South Africa is on the threshold of an era of damages actions following findings of anticompetitive conduct in businesses. This is according to Nick Altini, National Head of the Competition Practice at Cliffe Dekker Hofmeyr.
“In the fourth quarter of this year, the Supreme Court of Appeal (SCA) will hear appeals on two certification applications brought by two classes against the bread bakers that admitted to, or were found to have colluded on the price of bread. All indications are that the damages that will be sought from each bread baker, if the classes receive certification to proceed on their current proposed basis, will be in the hundreds of millions of rands and may dwarf the contravention penalties already paid for these offences,” Altini says.
Altini explains that a class action is a legal action brought by one person or small group of persons on behalf of a much bigger, wider group of people who could not bring their claims individually. Class actions are foreign to our common law, and while prevalent in many jurisdictions, have only found form in South Africa, relatively recently through the interim, and later final Constitution where it is provided that a person may seek to vindicate the constitutional rights of a group of persons who's rights are under threat. A similar provision exists in the Consumer Protection Act now, and one or two other pieces of legislation. Class certification is a process whereby the class essentially obtains a court's prior permission to sue as a class and the parties to the matter will receive guidance from the court as to how the matter should be run.
“What we have never had, until now, is anyone seeking to sue for damages that are not based on an infringement of constitutional rights, outside of a law or rule of court that expressly permits this, which is invariably present in jurisdictions that do recognise class actions for damages.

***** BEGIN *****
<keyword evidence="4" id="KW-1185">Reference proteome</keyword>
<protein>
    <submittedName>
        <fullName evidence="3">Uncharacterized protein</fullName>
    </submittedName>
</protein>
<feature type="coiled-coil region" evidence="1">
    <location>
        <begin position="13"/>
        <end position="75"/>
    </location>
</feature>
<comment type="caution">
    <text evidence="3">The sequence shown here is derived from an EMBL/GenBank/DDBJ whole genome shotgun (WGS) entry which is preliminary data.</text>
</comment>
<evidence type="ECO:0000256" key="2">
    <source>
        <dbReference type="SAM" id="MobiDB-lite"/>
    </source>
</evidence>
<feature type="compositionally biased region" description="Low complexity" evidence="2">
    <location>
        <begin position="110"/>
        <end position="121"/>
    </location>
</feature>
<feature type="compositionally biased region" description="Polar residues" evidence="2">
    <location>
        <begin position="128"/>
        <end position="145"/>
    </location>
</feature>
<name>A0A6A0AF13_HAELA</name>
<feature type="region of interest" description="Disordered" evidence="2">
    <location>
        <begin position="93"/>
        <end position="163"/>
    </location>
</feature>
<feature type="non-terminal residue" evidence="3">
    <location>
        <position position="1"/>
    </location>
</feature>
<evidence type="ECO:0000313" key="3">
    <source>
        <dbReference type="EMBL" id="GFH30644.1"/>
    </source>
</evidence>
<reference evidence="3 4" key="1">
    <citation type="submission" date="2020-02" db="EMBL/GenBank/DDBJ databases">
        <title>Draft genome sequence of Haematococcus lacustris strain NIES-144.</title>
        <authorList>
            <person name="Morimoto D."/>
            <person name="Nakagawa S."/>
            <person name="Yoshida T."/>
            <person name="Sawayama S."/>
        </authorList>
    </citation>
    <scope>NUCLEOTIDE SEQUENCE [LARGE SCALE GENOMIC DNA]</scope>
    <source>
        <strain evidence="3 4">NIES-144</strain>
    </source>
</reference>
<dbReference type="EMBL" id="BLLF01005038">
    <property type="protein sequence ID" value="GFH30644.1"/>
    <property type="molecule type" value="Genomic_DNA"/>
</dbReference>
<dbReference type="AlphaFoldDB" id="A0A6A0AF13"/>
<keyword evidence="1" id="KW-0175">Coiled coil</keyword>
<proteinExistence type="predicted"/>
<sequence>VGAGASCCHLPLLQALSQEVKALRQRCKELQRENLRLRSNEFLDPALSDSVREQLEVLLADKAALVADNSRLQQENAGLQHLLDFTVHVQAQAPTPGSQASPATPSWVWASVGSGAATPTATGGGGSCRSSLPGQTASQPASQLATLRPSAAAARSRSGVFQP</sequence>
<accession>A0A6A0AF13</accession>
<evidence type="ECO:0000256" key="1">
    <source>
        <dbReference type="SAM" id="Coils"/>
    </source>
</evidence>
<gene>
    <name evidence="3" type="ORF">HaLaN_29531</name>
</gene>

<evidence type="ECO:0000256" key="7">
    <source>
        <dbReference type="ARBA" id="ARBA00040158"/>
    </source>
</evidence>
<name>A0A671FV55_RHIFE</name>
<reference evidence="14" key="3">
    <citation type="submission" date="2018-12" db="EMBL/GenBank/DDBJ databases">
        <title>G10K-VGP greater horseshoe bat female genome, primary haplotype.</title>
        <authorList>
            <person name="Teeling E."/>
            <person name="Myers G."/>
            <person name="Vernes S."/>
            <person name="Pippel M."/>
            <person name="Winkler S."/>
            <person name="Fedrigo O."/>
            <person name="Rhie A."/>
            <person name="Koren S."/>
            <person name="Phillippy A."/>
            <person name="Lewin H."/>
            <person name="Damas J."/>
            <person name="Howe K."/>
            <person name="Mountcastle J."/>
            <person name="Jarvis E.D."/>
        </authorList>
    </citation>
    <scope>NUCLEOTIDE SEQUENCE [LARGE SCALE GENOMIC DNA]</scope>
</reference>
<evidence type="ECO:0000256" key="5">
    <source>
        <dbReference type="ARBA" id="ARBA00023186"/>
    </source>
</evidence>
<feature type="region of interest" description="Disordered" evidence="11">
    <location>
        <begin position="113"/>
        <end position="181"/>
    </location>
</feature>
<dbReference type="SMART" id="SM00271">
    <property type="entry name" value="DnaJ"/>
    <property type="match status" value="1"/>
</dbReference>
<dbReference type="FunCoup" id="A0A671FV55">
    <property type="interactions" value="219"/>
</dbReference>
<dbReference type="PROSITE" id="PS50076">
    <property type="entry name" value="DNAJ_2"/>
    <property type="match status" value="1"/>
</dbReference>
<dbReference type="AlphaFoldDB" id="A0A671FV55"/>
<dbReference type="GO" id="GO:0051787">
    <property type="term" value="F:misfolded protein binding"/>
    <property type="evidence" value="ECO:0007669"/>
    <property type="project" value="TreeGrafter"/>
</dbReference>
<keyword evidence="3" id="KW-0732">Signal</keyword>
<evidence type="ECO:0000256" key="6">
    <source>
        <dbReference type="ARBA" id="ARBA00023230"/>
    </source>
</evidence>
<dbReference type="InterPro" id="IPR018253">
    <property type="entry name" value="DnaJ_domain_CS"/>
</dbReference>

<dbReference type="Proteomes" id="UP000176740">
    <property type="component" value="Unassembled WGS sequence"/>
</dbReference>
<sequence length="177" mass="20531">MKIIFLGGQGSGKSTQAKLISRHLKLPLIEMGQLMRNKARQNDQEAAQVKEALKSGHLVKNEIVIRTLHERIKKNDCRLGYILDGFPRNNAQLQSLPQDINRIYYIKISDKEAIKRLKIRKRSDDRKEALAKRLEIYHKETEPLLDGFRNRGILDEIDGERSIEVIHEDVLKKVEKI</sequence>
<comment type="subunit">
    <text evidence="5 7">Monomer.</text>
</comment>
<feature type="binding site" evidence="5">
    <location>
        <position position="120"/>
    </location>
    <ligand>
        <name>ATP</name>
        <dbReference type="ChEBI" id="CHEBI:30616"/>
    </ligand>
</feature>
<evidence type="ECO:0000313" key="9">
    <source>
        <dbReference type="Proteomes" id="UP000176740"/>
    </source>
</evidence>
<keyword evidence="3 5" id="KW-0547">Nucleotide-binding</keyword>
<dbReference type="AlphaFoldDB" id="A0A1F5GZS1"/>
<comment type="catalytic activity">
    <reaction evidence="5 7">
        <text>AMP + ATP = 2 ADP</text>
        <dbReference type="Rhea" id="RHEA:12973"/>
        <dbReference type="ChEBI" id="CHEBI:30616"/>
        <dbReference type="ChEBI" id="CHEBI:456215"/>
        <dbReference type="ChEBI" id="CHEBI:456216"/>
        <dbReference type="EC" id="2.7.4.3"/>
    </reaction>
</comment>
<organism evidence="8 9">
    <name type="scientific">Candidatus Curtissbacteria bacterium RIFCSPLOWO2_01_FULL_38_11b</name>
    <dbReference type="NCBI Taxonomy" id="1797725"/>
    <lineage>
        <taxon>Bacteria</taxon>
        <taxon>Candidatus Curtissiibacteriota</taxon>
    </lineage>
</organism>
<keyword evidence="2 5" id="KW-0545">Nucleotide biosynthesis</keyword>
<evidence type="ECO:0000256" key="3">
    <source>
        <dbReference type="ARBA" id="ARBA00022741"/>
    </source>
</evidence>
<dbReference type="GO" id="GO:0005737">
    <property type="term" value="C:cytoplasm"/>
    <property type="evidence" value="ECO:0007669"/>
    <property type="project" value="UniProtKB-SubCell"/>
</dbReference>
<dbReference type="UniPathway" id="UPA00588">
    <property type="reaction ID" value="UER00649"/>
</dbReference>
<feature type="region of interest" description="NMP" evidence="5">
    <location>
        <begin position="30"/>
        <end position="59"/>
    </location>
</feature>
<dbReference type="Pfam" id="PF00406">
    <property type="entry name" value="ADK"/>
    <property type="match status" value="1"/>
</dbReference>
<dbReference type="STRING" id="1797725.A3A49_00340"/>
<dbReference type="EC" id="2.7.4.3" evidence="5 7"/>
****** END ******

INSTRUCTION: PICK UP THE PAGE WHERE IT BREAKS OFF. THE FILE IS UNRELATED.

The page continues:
“In the bread matters, the classes are trying to assert that collusion, at least in so far as bread is concerned, constitutes a violation of constitutional rights but one class (the so called class of bread consumers) also seeks, in the event that this fails, to have a class action for damages based only on an infringement of the Competition Act.
“We will find out in due course, whether the Supreme Court of Appeal agrees that anticompetitive behaviour could infringe upon rights contained in the Bill of Rights and also whether if this is not the case, the Competition Act contemplated this kind of redress when it provided that victims of anticompetitive conduct can sue for damages,” Altini notes.
“If these matters proceed,” says Altini, “they will, inevitably, give rise to class actions in future against firms that have already settled with the Commission or been found guilty of contraventions. They may also encourage damages actions in the more conventional sense where there are identifiable plaintiffs. In other words, you may take it as given that it will increasingly be the case that the penalty paid or agreed will not be the end of a firm’s exposure for contravening the Competition Act.
Altini says that what all of this indicates is that compliance, preventive measures, awareness of market circumstances and realistic and constant assessments of business practices, both past and present, as well as employee conduct are obligatory and a fundamental aspect of any corporate governance strategy.
“Competition law compliance is a legal and, arguably, moral imperative, and should form part of every reputable firm's corporate governance strategy. The price of such compliance may well be insignificant in comparison to the price in money, management time, risk exposure and anxiety that is payable following even one brief tryst with the competition authorities,” he adds.